moving oil by water feature image copy

5 Facts on Moving Oil By Water

5 Facts on Moving Oil By Water

5 Facts on Moving Oil By Water

 

This infographic is brought to you by the Canadian Chamber of Commerce.

Advance of technology, better practices and stricter regulations and policies have made the transportation of oil safer. However, the concern shown by British Columbians is equally valid, as we have seen the devastation that can be caused by a major oil spill.

This is an important issue because the Canadian Oil Boom has transformed Canada into a major oil player on an international level, especially with the oil sands in Alberta and the associated Keystone XL Pipeline. A steady rise in global demand is putting tremendous pressure on Canada to produce more oil.

 



  • Rick

    Very little of the oil from the exxon valdez was recovered and the technology to recover marine spills of diluted bitumen doesn’t currently exist.

  • andré grenier

    On ne parle pas beaucoup des risques,surtout au niveau des tuyaux qui vont amener le pétrole jusqu’à la côte.

  • Darklamp

    I would agree with andré below. I hope another infographic is coming soon with the Top 5 risks and concerns that need to be addressed. We know at least there are 209 items to be addressed…(hint, hint)

    What I find that disconnects the public from the tanker transport issue, is the risk that none of this oil is being used domestically, meaning that there is some benefit, especially for the coastal people who would have to deal with the pending oil slick.

    By the way, in the “There are other opportunities as well” graphic box, the environmental stewardship graphic is really nice. The hands and leaves is really expressive.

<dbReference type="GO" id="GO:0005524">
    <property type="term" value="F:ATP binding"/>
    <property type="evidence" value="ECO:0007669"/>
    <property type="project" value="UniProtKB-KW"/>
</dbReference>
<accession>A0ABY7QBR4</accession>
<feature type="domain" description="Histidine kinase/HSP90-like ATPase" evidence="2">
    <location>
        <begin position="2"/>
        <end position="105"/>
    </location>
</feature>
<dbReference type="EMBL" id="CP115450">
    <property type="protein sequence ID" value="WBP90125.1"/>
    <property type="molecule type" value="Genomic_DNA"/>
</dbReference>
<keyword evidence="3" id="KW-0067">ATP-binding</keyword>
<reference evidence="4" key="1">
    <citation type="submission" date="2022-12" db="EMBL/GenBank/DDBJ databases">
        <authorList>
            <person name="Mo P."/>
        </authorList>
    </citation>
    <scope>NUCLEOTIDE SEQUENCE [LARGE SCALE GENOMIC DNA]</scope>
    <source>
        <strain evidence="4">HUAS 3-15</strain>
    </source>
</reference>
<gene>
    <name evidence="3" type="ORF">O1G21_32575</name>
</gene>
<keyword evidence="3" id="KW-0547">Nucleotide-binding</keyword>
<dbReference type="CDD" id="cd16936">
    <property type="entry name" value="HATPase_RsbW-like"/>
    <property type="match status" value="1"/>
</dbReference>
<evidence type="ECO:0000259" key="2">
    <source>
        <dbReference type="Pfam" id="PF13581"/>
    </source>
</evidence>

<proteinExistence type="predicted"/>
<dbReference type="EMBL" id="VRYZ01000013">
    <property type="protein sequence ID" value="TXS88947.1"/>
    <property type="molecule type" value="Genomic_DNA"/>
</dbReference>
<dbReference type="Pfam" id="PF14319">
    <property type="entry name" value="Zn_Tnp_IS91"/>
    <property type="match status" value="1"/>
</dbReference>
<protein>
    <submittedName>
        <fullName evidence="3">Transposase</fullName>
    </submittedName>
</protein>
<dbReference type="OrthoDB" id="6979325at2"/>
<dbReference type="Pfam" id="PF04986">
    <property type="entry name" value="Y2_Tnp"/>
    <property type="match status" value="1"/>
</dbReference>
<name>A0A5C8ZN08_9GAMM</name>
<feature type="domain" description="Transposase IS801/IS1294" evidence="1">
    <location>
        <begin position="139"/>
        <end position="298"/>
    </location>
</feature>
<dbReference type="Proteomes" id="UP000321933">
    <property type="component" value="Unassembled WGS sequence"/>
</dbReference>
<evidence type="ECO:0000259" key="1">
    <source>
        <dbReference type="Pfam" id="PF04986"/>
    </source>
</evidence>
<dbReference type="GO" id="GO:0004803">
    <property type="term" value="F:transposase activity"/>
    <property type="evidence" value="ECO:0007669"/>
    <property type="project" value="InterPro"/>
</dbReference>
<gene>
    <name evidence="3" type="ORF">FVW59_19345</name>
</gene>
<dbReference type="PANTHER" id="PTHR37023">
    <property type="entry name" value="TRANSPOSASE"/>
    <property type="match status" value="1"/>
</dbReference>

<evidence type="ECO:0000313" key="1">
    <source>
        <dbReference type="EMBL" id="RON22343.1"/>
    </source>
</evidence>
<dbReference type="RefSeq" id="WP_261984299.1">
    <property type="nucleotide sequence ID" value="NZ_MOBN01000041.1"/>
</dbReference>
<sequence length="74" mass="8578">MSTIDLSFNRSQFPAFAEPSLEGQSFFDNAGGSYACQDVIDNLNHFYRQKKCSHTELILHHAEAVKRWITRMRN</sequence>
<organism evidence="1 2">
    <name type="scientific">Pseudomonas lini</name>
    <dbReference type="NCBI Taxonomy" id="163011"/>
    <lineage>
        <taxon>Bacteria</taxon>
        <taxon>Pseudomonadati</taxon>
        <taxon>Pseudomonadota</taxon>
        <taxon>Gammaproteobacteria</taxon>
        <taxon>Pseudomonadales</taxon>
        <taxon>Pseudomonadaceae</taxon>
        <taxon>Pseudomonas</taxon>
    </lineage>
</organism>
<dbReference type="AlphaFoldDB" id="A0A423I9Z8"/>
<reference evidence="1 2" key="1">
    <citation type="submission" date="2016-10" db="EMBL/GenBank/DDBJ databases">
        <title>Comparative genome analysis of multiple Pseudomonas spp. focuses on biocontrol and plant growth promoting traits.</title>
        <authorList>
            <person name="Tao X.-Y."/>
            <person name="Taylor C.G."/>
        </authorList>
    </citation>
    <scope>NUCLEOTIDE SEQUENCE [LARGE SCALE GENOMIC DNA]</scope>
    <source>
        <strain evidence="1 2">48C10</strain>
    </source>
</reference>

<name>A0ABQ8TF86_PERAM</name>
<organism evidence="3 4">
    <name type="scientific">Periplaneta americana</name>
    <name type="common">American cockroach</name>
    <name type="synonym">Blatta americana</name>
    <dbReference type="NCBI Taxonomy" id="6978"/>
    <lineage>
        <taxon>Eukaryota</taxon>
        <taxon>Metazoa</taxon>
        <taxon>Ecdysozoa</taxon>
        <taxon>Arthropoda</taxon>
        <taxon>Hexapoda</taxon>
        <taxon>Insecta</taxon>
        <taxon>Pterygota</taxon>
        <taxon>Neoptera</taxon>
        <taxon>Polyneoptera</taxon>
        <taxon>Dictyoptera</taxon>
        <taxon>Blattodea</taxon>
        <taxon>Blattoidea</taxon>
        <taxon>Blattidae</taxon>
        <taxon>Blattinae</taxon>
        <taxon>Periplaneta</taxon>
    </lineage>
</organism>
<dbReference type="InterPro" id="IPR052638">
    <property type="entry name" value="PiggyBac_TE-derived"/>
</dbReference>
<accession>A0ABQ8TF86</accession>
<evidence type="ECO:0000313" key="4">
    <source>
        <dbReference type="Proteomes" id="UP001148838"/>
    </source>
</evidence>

• Chris Armstrong

    I am not impressed with this one-sided, unbalanced presentation by the Canadian Chamber of Commerce. Where is the honest evaluation of the financial and environmental cost of inevitable multiple BITUMEN pipeline spills? If bitumen sinks in ocean waters, smothering the ocean floor, how will that be “cleaned up” by the M.J. Green and the 200 Members of the Fishermen’s Oil Spill Team? Both the NGP and the Kinder Morgan expansion do NOT deal with OIL (that floats), it is highly abrasive DILUTED BITUMEN: why are you talking about OIL? We know of Enbridge’s horrible examples of incompetence at the top; namely Kalamazoo (KNOWN deficiency that ruptured in July, 2010, not to mention 329 other deficiencies they ignored, plus the missing 1,000 sq km of Douglas Channel islands). Note that the west coast of BC is an active earthquake subduction zone (remember Fukushima, and the more recent quake on Haida Gwaii?). Experienced ship captains know that OIL TANKERS CAN NOT SAFELY NAVIGATE DOUGLAS CHANNEL. BITUMEN must be refined IN ALBERTA, followed by pipelining high value, relatively benign OIL, instead of raw bitumen, to foreign markets – south/Keystone?, east/Line 9?, and west/Kinder Morgan and/or NGP to Prince Rupert?

  • Jonathan Lyster

    Have to debate this one with you, Jon. Especially the part about the chances of a spill being extremely low. Enbridge claimed in its documentation to the NEB that the chances of a spill meant a chance of a spill once in 15,000 years. They based this on calculating the number of spills over a recent period of time versus the distance travelled by tankers, then used reduced distance in through Douglas Channel to arrive at their guesstimate. The problem here is, the vast majority of that distance is open ocean where there is nothing to run into.

  • solarisgeothermal

    A bulk fuel ship ran aground last week in Prince Rupert, totally destroying the theory of “once in 15,000 years” as nothing but a lie. If they are lying about the probability of ships running aground, they are lying about everything else. Read here from the Vancouver Sun: http://www.vancouversun.com/touch/story.html?id=10036049

    Shame on the Chamber of Commerce for backing big oil, at the expense of BC Coastal communities. There are more jobs in Clean Tech than Oil & Gas + Forests + Mining added together, let move on to the Green Economy.

    This was an advertorial, not a balanced piece of infographic.

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